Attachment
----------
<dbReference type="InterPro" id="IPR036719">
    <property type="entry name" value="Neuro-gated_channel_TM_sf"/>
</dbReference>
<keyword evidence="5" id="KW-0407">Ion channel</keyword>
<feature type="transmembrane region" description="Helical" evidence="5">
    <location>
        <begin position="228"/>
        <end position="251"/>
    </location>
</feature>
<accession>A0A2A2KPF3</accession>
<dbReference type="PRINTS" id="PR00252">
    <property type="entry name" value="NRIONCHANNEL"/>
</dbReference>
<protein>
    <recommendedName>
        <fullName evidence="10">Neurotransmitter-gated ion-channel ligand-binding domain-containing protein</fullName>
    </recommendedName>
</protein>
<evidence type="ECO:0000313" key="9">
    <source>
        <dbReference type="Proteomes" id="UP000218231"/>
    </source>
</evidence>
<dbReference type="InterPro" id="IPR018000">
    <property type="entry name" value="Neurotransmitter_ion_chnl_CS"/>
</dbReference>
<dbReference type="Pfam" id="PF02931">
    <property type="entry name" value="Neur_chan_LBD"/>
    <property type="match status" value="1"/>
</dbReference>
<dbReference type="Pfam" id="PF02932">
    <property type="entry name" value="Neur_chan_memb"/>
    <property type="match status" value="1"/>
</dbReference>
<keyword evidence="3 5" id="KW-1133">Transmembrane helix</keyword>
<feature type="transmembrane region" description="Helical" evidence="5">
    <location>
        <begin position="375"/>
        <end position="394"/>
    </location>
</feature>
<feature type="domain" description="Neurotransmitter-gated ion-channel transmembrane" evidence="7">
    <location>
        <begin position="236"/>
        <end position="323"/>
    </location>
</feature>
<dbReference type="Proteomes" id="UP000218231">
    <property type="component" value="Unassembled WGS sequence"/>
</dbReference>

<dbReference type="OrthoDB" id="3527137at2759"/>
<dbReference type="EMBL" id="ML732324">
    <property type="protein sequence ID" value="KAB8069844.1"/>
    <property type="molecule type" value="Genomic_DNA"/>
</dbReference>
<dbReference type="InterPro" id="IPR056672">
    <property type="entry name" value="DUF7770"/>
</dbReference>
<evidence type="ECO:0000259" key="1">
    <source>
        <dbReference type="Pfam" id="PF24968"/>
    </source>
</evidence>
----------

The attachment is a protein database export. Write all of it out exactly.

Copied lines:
<dbReference type="InterPro" id="IPR036719">
    <property type="entry name" value="Neuro-gated_channel_TM_sf"/>
</dbReference>
<keyword evidence="5" id="KW-0407">Ion channel</keyword>
<feature type="transmembrane region" description="Helical" evidence="5">
    <location>
        <begin position="228"/>
        <end position="251"/>
    </location>
</feature>
<accession>A0A2A2KPF3</accession>
<dbReference type="PRINTS" id="PR00252">
    <property type="entry name" value="NRIONCHANNEL"/>
</dbReference>
<protein>
    <recommendedName>
        <fullName evidence="10">Neurotransmitter-gated ion-channel ligand-binding domain-containing protein</fullName>
    </recommendedName>
</protein>
<evidence type="ECO:0000313" key="9">
    <source>
        <dbReference type="Proteomes" id="UP000218231"/>
    </source>
</evidence>
<dbReference type="InterPro" id="IPR018000">
    <property type="entry name" value="Neurotransmitter_ion_chnl_CS"/>
</dbReference>
<dbReference type="Pfam" id="PF02931">
    <property type="entry name" value="Neur_chan_LBD"/>
    <property type="match status" value="1"/>
</dbReference>
<dbReference type="Pfam" id="PF02932">
    <property type="entry name" value="Neur_chan_memb"/>
    <property type="match status" value="1"/>
</dbReference>
<keyword evidence="3 5" id="KW-1133">Transmembrane helix</keyword>
<feature type="transmembrane region" description="Helical" evidence="5">
    <location>
        <begin position="375"/>
        <end position="394"/>
    </location>
</feature>
<feature type="domain" description="Neurotransmitter-gated ion-channel transmembrane" evidence="7">
    <location>
        <begin position="236"/>
        <end position="323"/>
    </location>
</feature>
<dbReference type="Proteomes" id="UP000218231">
    <property type="component" value="Unassembled WGS sequence"/>
</dbReference>

<dbReference type="OrthoDB" id="3527137at2759"/>
<dbReference type="EMBL" id="ML732324">
    <property type="protein sequence ID" value="KAB8069844.1"/>
    <property type="molecule type" value="Genomic_DNA"/>
</dbReference>
<dbReference type="InterPro" id="IPR056672">
    <property type="entry name" value="DUF7770"/>
</dbReference>
<evidence type="ECO:0000259" key="1">
    <source>
        <dbReference type="Pfam" id="PF24968"/>
    </source>
</evidence>